Jim’s co-worker Jane, on the other hand, has just turned 58 and decided to permanently retire from the workforce. She also has $507,000 in superannuation.
During her working life Jane has made a total of $5,000 in non-concessional contributions, which is now the tax-free component of her superannuation lump sum.
Since Jane is withdrawing all of her superannuation balance from the fund there is no need to use the proportional rule to work out the percentage of her account balance that is taxable and tax-free. This would be necessary if she was withdrawing only part of her accumulation balance.
Jane pays no tax on the tax-free component and $205,000 of the taxable component will also be tax-free, therefore Jane’s taxable amount is calculated as follows.
$507,000 – ($205,000 + $5,000) = $297,000
And the tax Jane needs to pay is
$297,000 x 0.17 (17%) = $50,490
The net amount of her superannuation lump sum is:
$507,000 – $50,490 = $465,510
How do I take a lump sum?
The process of taking out a lump sum payment is relatively easy. For a large superannuation fund it would involve writing a letter letting the trustee know you have reached your preservation age, have met a condition of release and wish to take a lump sum.
For an SMSF, the trustee would also write a letter stating the same, the fund would then have a meeting and pass a resolution deciding the retiring trustee was eligible to receive a lump sum. The meeting would of course need to be minuted and that minute kept as part of the fund’s records.
The monies could then be withdrawn as cash or as a transfer or investments.
Can I withdraw a lump sum from my accumulation account?
If you’re looking to withdraw a lump sum from your accumulation account and you are younger than your preservation age you will only be able to access your superannuation in limited circumstances. In our article When can I access my super? All conditions of release explained we explain how you may be able to get early ‘legal’ access, but these circumstances are mainly around meeting conditions concerning hardship, compassionate grounds or if you’re permanently incapacitated or suffer from a permanent disability.
In these cases, when withdrawing a lump sum and the trustee or member hasn’t reached preservation age, the amount will be taxed at 22 per cent, or the members marginal tax rate, whichever is lower. The 22 per cent includes the Medicare levy.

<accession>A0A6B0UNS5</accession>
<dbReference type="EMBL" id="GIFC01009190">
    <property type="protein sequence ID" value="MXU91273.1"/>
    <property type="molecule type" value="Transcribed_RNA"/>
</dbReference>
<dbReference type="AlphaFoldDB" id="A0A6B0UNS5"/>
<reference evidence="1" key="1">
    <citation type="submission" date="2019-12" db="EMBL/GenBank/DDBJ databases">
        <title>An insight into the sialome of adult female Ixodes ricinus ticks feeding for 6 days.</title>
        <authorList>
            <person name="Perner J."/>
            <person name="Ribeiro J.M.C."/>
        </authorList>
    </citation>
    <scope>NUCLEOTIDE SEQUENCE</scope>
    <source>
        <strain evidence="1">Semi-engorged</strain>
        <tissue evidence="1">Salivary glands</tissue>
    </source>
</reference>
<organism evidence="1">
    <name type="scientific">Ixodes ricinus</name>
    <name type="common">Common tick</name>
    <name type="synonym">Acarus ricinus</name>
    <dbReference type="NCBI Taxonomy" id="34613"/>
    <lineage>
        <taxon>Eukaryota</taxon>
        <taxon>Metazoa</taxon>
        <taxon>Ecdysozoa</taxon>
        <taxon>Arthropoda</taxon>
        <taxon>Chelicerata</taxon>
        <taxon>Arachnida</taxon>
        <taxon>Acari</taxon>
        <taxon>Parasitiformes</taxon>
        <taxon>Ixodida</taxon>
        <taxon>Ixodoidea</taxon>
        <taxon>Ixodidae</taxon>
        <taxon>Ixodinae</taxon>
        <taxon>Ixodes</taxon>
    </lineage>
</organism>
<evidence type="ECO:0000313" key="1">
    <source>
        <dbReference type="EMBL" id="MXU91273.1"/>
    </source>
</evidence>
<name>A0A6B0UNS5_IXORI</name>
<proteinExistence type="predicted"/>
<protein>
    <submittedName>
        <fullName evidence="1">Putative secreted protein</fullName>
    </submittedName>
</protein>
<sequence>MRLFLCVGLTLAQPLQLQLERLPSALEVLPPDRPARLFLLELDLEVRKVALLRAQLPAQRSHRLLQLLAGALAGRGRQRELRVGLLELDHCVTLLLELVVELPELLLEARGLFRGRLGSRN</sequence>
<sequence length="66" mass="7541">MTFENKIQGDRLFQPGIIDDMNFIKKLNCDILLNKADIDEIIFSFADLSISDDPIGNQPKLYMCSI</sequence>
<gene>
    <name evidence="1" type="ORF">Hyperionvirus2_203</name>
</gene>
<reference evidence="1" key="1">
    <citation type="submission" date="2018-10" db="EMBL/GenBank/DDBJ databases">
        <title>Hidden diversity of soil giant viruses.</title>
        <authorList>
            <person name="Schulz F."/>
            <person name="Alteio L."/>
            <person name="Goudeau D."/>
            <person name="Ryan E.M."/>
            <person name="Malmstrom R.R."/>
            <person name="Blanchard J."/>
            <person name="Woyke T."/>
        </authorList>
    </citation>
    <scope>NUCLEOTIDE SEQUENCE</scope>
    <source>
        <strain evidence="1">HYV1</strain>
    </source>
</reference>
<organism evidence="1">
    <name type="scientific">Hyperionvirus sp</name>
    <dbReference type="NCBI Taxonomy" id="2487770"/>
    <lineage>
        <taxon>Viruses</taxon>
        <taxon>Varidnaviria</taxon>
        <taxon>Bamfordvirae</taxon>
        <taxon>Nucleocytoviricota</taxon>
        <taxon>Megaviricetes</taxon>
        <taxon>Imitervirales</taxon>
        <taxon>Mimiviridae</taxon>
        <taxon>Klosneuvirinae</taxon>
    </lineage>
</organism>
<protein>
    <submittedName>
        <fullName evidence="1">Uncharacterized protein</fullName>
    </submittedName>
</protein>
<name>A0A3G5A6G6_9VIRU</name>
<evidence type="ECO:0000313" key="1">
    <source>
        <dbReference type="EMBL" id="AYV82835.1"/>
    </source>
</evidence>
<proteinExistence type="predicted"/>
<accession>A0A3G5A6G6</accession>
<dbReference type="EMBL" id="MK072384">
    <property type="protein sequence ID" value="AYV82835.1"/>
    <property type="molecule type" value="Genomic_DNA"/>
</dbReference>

If you are over 60 and are withdrawing an amount from an accumulation account – for example if you have in excess of $1.6 million in a retirement account and the excess is sitting in an accumulation account – the amount will be tax-free if you meet a condition of release. You won’t be able to withdraw the amount if you don’t meet a condition of release.
What are the options if you have already started a pension?
If you’ve already started a pension you can still withdraw a lump sum, you just need to be careful around ensuring that the minimum pension for the year is still paid, or the amount to be paid is available in the fund.
In order to withdraw the lump sum you would write a note to your superannuation fund saying you wanted to commute part of your pension to a lump sum which would be discussed at a trustee meeting and minuted.
While previously the lump sum could have been counted towards the minimum pension payments, since new regulations were introduced on 1 July 2017 this is no longer the case.
Recontribution strategy (if you are under aged 60)
This is a strategy designed to increase the tax-free amount of superannuation funds, which can be beneficial if you decide to commute to a pension instead of taking a lump sum.
In this instance, a person who has met their preservation age and a condition of release, but who is not yet 60, may decide to take a lump sum up to the low rate threshold of $205,000. This threshold is an indexed lifetime limit – i.e. it restricts anyone from continually withdrawing and recontributing each year.